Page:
Federal officials held meetings regarding the alleged Marine Corps Base Camp Lejeune in Jacksonville, N.C., drinking water that was contaminated...
The National Economic and Development Authority (NEDA) of the Philipines wants an overhaul of the pricing structure of water utilities in favor of a mechanism that will decentralize resource development and treat water as an economic good much like minerals, forest products and Coca Cola.
NEDA Director General Dante Canlas said that the Arroyo Administration is studying several models that will reflect the economic value of water resources.
The proposal will ultimately lead to an across-the-board increase in water rates but Canlas said this will be accompanied by a more effective allocation of water supply to primary users such as household, industry and agriculture.
According to Canlas, the existing policy regime encourages waste on a scale that undermines the sustainability of investments in the water sector and threatens rapid resource depletion.
"In general, we need a comprehensive policy review," Canlas pointed out. "The increase in water demand due to population growth and industrialization has created the need to manage and allocate water more efficiently."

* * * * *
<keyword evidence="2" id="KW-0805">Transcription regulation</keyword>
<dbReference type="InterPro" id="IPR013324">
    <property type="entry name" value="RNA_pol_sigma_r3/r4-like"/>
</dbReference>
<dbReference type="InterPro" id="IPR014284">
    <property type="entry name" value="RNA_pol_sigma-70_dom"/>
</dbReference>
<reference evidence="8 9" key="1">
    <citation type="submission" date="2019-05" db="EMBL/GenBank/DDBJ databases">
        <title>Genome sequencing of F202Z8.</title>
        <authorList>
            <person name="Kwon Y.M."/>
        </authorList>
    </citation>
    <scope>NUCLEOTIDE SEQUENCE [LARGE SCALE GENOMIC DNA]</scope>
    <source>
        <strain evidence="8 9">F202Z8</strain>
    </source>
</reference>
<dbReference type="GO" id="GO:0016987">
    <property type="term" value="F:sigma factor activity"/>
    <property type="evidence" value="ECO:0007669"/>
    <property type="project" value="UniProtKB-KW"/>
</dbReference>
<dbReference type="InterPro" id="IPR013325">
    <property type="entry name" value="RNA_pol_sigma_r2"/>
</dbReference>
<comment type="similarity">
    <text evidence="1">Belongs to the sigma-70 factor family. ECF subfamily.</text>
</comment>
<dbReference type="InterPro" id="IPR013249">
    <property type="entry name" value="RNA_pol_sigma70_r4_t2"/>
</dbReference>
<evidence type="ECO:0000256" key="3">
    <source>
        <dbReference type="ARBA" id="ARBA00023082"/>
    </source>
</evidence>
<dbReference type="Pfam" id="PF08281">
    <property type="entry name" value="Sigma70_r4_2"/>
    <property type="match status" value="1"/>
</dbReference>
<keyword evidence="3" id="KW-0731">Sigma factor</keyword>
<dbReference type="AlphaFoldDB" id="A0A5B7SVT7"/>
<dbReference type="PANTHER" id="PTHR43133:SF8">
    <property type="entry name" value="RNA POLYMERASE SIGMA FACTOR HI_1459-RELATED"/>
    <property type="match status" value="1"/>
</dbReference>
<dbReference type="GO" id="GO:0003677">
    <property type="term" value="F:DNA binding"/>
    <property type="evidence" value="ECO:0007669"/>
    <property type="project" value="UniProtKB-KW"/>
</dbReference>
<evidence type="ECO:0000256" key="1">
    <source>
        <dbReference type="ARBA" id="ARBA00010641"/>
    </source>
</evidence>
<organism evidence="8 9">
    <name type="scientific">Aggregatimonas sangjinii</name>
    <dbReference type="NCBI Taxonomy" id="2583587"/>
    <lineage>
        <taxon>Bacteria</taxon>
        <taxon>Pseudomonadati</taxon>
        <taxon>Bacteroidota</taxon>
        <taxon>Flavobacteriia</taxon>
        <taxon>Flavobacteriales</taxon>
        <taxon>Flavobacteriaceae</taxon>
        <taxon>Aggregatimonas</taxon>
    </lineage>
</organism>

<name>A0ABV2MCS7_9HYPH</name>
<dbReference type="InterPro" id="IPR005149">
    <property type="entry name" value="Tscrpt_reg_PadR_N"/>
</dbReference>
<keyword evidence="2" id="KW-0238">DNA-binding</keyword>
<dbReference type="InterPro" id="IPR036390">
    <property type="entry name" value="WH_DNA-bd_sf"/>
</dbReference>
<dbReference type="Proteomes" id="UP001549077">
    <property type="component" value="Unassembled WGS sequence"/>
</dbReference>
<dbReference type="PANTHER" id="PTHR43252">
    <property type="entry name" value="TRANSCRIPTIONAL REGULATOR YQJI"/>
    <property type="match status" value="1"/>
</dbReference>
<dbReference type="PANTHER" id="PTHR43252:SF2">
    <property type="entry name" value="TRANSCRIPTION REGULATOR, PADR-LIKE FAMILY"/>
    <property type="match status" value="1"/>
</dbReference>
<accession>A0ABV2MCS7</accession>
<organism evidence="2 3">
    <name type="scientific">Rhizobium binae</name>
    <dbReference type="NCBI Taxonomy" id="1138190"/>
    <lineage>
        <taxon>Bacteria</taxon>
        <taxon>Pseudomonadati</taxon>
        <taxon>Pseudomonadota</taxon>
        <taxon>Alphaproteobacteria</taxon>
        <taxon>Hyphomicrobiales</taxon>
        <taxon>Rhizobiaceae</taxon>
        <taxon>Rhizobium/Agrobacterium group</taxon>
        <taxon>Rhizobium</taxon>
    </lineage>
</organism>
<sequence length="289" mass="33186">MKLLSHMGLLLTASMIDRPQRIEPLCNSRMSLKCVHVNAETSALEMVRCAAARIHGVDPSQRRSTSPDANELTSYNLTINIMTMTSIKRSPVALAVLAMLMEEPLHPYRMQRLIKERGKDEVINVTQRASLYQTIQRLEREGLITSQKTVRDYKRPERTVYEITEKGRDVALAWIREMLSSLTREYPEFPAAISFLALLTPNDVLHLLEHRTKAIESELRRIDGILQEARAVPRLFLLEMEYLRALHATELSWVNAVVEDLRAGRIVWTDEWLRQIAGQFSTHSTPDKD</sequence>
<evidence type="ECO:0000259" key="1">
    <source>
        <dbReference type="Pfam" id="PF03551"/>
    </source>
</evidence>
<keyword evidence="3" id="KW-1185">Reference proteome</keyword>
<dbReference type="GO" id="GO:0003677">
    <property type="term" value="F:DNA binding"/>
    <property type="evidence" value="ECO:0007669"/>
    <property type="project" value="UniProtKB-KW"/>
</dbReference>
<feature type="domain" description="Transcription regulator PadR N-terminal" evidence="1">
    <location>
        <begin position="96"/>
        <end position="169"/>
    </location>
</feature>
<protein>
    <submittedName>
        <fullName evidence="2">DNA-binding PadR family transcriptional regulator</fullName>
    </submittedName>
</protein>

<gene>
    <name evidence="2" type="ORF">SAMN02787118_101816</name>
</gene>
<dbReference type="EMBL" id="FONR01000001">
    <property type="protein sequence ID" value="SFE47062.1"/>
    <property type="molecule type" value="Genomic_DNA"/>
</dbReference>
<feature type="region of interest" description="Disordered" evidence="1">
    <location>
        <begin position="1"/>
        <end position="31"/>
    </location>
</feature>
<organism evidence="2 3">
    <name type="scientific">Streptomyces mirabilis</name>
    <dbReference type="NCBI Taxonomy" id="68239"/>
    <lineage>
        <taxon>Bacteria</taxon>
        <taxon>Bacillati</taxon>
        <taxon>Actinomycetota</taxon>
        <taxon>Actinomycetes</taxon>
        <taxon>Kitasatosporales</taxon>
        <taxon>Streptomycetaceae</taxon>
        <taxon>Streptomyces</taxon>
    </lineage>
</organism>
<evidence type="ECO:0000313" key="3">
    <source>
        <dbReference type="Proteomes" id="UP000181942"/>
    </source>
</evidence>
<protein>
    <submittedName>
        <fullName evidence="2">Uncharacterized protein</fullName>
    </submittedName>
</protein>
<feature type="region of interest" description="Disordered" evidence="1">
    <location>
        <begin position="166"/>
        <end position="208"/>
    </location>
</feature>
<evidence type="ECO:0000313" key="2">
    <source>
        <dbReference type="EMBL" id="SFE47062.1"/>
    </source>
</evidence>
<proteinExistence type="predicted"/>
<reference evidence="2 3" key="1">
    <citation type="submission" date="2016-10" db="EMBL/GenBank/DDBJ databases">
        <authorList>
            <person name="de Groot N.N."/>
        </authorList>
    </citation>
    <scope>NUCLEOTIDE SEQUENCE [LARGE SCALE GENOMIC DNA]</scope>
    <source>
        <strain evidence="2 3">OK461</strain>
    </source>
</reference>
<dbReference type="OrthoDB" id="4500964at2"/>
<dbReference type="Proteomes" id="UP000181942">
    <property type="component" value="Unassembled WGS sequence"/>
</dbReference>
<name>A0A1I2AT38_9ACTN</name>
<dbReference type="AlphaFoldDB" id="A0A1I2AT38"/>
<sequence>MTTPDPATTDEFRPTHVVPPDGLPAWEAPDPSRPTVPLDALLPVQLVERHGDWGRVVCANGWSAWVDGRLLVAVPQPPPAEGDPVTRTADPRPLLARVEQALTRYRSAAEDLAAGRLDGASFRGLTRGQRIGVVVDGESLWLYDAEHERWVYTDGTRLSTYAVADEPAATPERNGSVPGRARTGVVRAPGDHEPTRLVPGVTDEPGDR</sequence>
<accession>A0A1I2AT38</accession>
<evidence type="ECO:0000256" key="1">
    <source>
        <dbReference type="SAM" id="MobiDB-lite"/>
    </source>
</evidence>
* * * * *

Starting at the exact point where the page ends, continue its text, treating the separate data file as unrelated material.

The policy reforms, Canlas said, will be discussed in the 3rd National Water Summit that will be the culmination of efforts pooled by various donor countries and agencies such as the World Bank, Australian Agency for International Development, the Sweden-based Global Water Partnership and the International Water Management Institute based in Sri Lanka.
NEDA assistant director general Reuben Reinoso explained that despite the enactment of the Water Code in the early 1990s, the policy structure remains arbitrary especially in resource management and pricing.
The model under study, according to Reinoso, is the so-called River Basin Approach that will decentralize both the development and management of water resources.
This will make protection and preservation easier while adjusting price structures to the specific conditions of the water resource.
Reinoso said the raw water pricing policy will differentiate between sources, whether ground water or surface water; factoring in basic considerations such as cost of extraction, treatment, distribution and maintenance. Reinoso admitted that this would result in a next increase in water rates but only because the public water utility system charges minimal rates, roughly equivalent to one-tenth of the actual value of the water supply for both domestic, industrial and agricultural uses.